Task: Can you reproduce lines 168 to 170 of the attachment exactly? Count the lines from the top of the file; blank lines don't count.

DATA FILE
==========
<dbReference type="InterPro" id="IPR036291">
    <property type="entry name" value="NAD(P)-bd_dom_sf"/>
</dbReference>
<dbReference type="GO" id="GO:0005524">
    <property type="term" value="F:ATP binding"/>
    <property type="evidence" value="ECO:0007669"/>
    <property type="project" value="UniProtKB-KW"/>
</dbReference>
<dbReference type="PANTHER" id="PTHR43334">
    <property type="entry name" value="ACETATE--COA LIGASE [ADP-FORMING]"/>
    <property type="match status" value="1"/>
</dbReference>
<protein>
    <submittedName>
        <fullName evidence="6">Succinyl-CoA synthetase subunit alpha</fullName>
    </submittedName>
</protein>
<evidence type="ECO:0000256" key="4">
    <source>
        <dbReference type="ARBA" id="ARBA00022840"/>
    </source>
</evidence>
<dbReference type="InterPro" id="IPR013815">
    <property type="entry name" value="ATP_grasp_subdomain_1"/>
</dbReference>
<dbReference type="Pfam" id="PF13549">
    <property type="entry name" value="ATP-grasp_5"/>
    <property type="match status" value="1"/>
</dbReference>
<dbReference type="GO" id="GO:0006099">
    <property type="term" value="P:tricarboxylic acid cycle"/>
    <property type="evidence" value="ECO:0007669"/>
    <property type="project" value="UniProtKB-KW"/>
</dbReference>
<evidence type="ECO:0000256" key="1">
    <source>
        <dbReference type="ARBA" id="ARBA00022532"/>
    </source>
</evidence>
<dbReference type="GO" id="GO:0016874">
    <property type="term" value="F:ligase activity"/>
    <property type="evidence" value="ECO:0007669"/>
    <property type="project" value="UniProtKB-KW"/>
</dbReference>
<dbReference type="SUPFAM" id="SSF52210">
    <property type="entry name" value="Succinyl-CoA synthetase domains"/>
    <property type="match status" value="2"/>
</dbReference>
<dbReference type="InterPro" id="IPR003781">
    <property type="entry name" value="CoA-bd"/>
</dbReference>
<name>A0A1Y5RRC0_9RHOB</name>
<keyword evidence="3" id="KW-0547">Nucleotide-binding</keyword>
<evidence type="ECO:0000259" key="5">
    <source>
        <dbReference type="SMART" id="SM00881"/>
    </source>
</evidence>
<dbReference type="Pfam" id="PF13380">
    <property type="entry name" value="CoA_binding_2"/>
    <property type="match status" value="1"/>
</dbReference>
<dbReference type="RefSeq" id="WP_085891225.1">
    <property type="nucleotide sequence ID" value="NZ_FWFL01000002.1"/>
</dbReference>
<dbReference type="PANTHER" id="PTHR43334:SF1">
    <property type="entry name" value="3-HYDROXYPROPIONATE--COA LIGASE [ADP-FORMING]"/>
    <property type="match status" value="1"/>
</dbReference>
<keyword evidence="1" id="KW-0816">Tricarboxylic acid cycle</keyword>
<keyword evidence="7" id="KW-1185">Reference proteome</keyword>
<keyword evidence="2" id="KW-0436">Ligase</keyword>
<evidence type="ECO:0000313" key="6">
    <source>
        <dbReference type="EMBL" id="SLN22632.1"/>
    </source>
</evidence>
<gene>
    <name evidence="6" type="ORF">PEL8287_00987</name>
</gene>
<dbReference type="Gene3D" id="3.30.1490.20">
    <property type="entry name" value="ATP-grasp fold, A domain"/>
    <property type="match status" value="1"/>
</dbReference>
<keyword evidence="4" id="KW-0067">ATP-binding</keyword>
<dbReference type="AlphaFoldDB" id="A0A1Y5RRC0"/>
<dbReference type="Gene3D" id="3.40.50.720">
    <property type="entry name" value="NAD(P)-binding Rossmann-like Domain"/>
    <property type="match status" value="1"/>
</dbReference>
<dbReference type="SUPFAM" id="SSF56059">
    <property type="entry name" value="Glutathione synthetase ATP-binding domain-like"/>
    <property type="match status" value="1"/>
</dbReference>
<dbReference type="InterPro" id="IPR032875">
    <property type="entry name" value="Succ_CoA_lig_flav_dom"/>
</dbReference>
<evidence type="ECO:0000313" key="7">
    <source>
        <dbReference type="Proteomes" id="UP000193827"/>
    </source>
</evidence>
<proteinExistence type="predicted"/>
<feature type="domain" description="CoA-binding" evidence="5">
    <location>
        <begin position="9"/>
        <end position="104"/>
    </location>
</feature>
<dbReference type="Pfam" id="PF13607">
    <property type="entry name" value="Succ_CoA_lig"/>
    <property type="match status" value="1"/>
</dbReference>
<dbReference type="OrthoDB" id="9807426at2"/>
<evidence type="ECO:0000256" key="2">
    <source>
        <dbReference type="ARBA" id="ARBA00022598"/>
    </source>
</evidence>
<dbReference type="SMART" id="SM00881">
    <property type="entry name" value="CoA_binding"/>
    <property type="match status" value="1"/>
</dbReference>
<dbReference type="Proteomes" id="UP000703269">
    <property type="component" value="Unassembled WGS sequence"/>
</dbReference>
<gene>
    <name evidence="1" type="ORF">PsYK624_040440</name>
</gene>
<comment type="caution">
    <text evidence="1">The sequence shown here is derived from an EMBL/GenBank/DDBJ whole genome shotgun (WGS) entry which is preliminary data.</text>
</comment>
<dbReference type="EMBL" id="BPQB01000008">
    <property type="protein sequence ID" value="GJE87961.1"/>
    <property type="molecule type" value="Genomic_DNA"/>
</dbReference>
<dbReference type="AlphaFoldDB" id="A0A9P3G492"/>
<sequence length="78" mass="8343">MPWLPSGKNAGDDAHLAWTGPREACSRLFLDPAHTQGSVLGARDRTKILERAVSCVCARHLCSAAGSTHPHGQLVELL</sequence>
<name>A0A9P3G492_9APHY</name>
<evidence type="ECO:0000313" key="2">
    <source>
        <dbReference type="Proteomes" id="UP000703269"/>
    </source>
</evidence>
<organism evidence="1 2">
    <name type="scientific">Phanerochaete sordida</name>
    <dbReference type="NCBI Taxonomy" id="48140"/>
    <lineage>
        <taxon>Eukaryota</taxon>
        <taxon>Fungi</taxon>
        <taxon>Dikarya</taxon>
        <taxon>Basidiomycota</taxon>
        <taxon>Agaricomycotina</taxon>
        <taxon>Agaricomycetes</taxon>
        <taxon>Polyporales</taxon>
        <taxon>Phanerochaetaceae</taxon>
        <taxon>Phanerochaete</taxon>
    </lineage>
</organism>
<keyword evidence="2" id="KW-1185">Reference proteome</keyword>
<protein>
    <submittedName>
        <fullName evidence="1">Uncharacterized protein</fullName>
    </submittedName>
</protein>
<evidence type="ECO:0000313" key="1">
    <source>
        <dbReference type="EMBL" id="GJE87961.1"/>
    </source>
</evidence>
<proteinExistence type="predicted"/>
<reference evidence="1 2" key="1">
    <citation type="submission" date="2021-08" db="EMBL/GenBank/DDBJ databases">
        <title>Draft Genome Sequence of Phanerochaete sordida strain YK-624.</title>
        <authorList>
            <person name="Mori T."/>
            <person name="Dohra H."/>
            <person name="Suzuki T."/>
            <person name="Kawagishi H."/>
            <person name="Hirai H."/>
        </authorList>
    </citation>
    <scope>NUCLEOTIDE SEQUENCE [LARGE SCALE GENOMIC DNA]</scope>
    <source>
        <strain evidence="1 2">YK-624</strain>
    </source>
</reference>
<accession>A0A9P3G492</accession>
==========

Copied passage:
        <dbReference type="EMBL" id="GJE87961.1"/>
    </source>
</evidence>